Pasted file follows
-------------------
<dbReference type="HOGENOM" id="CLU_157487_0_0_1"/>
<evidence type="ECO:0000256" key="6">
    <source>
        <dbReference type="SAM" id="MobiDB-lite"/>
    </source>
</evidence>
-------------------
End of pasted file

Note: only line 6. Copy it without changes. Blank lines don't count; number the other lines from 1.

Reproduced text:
</evidence>